Clarksville, TN — It may be unusual for an artist and an iron foundry president to join together in a unique cultural endeavor. Then again, there is nothing usual about Clarksville sculptor Mike Andrews‘ “New Old Stock” exhibit at the Customs House Museum and Cultural Center.
The relationship between Andrews and the Clarksville Foundry began in 1983 after he visited the historic manufacturing company as a student of Tennessee artist Olen Bryant.
“I had learned about lost wax casting and was interested in industrial casting,” said Andrews. “I met with Mr. Charles Foust Sr. and he encouraged me to do some castings in iron and aluminum.”
As Andrews progressed from art student to professional sculptor, he continued his working relationship at the foundry with Charles and his son Charlie Foust, who has been president since 1981. A unique relationship, built on mutual respect, history and a love of art has developed over the years and is now culminating in a joint sculpture exhibit.
“New Old Stock is the beginning of a new chapter in my art that has come about with the gracious support of Charlie and the Clarksville Foundry,” Andrews explained.
Andrews has designed a unique series of industrial assemblages using wooden foundry patterns that were originally used for metal castings as far back as the foundry was established in 1847. Charlie has kept the molds in foundry storage for more than 30 years, and he is very happy to watch Andrews breathe new life into the pieces.
“The patterns are unique and precious in terms of the quality of woodwork, the skill and the history and heritage they represent to the Clarksville Foundry” expressed Charlie. “Many of the pieces are works of art themselves and could stand alone as collectables. To see them used in such an unusual art form is incredible.”
The retired antique patterns have provided Andrews with an exceptional supply of “New Old Stock” that has become his parts inventory.
“Some of them are over 100 years old,” Andrews observed. “There are amazing shapes and they are beautifully crafted.”
Design and fabrication take on new meaning as Andrews employs innovative dimension and scale for powerful and visually engaging sculptures. He carefully selects each piece, regarding its shape and character before incorporating it into a sculpture.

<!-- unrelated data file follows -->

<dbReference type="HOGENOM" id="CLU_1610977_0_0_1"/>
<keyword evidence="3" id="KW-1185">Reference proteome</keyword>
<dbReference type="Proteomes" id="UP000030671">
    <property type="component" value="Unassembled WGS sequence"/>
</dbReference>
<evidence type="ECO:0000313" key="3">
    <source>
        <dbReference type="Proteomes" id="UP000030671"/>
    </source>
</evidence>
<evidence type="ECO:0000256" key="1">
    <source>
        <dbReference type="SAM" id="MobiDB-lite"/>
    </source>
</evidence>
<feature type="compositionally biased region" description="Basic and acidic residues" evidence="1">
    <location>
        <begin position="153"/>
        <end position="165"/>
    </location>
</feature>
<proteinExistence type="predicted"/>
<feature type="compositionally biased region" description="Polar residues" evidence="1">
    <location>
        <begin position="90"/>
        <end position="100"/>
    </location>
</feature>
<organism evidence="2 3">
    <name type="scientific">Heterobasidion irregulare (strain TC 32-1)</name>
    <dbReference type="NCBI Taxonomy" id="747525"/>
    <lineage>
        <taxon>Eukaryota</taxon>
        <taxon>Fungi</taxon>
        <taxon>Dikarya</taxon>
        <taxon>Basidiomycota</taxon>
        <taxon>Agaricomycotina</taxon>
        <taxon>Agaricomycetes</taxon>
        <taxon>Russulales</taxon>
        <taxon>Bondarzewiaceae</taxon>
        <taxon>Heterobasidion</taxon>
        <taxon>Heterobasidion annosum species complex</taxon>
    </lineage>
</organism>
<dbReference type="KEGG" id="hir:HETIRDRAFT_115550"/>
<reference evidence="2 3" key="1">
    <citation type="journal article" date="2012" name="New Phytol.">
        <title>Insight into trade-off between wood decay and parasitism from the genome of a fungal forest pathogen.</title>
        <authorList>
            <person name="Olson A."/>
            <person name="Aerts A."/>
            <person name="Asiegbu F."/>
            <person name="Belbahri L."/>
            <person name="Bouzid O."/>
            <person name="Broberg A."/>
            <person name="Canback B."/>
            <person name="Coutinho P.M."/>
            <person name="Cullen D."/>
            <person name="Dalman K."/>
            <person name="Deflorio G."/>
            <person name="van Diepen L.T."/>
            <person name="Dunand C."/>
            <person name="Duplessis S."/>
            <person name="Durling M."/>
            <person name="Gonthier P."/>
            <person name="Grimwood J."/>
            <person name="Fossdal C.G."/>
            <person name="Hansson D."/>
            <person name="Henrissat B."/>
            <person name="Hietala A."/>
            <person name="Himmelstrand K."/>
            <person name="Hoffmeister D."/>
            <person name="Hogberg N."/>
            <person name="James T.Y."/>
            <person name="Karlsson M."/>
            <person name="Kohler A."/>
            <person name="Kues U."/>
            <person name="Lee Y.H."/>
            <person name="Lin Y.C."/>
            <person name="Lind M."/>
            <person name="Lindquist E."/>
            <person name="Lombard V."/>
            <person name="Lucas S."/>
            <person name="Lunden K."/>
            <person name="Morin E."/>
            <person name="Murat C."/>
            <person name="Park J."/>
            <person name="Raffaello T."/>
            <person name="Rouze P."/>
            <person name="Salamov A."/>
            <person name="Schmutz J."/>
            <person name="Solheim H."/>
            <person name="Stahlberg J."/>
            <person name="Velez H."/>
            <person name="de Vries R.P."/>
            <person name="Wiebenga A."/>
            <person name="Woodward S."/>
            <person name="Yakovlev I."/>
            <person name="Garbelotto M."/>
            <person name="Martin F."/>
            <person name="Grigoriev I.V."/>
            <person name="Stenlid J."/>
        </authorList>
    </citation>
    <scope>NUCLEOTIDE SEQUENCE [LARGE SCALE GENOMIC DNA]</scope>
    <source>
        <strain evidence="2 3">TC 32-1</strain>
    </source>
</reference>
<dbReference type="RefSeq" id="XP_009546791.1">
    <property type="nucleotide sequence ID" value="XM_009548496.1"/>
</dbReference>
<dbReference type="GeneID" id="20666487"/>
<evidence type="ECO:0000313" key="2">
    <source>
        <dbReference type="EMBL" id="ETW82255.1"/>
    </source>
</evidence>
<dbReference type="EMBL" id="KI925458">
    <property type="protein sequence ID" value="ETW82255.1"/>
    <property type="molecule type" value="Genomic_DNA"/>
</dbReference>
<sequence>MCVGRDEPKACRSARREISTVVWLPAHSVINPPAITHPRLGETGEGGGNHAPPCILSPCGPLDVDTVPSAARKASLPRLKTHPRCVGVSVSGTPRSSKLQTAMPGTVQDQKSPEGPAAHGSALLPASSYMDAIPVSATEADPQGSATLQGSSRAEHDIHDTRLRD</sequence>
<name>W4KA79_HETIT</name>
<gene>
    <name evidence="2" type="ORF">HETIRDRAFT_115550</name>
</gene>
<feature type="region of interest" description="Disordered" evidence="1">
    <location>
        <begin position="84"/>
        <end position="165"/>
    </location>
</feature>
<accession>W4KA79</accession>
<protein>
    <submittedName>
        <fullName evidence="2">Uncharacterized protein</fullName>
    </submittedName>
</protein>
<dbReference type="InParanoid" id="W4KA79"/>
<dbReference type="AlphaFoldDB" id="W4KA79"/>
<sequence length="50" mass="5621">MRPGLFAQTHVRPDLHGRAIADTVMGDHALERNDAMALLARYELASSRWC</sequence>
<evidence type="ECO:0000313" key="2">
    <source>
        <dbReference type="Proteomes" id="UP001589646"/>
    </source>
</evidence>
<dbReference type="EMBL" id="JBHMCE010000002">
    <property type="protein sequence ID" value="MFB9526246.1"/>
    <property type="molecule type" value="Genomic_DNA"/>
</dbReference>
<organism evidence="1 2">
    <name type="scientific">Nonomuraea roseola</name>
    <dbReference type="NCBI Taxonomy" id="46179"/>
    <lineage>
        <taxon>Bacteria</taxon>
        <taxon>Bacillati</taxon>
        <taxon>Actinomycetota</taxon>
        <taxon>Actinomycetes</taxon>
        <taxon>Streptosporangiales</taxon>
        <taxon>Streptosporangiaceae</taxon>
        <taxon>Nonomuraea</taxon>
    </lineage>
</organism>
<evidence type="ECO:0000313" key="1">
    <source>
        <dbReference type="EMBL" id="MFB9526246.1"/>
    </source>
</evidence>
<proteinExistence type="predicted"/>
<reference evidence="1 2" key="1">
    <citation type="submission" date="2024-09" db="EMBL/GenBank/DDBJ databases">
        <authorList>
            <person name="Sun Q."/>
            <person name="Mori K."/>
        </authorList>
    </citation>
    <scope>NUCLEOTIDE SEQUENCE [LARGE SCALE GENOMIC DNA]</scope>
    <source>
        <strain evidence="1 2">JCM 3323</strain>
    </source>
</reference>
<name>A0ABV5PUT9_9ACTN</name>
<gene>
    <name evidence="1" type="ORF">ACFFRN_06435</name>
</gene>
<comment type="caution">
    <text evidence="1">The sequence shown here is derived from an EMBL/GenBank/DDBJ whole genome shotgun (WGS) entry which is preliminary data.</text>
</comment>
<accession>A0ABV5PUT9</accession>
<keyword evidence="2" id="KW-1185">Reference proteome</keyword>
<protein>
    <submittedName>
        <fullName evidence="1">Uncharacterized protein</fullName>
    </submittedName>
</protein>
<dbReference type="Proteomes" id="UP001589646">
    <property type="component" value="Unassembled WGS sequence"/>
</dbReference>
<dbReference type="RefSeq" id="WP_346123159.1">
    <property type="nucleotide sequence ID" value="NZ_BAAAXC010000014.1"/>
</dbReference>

According to Ruth Crnkovich, President of CRN Fine Art Services, the result is a unique work of art with “wall power.”
“It is something that will grab your attention when you first walk into a room,” said Crnkovich. “A good piece of artwork will continue to pull you in. As you get closer you become more and more intrigued.”
That is what Andrews‘ “New Old Stock” does. As an observer is drawn further into the piece, the sculpture continues to reveal seemingly hidden and intricate details.
A preview of the “New Old Stock” sculptures can be viewed online at http://clarksvillefoundry.com/andrews.
The “New Old Stock: Carvings, Castings and Constructions” exhibit will be open to the public from May 17th – August 31st, 2013, at the Customs House Museum and Cultural Center at 200 South Second Street, Clarksville, Tennessee 37040.
About Mike Andrews
Mike Andrews is both artist and educator. He has been a public school art teacher with the Clarksville Montgomery County School System for more than 20 years.
Andrews‘ work is best described as: Monumental Outdoor Artworks; Industrial Assemblages; and Carvings and Castings. Fine Art galleries throughout Tennessee and Kentucky have exhibited his works and some have been publicly commissioned.
His recent public commissions include the “Water Wall” at Spaces Spa at Belle Meade in Nashville, and the “Vertical Fold” at the Customs House Museum and Cultural Center and “Celtic Cross” at Trinity Episcopal Church in Clarksville. Following the exhibit, Andrews‘ sculpture “Tom‘s Piece” will be hung at the newly remodeled Vanderbilt University Alumni Hall in honor of his friend Tom Brumbaugh.
About the Customs House Museum
Located in the heart of historic downtown Clarksville, Tennessee, the Customs House Museum and Cultural Center is the State’s second largest general museum. With over 35,000 square feet of the region’s best hands-on activities and special events…people of all ages agree – the Customs House Museum is well worth the stop!
The Explorer’s Gallery is packed with fun, learning and fantasy in Aunt Alice’s Attic, McGregor’s Market and kitchen, and of course – the Bubble Cave! Finally, get “all aboard” to see our fantastic model trains. Our volunteer engineers “ride the rails” every Sunday afternoon from 1:00pm to 4:00pm.
Regular museum hours are 10:00am to 5:00pm Tuesday through Saturday, and 1:00pm to 5:00pm on Sundays. Adult admission is $7.00, Sr. Citizens and College ID $5.00, Ages 6 to 18 $3.00, and under six years and Museum members are free.
The Customs House Museum is located at 200 South Second Street. For more information, call 931.648.5780 or visit their website at www.customshousemuseum.org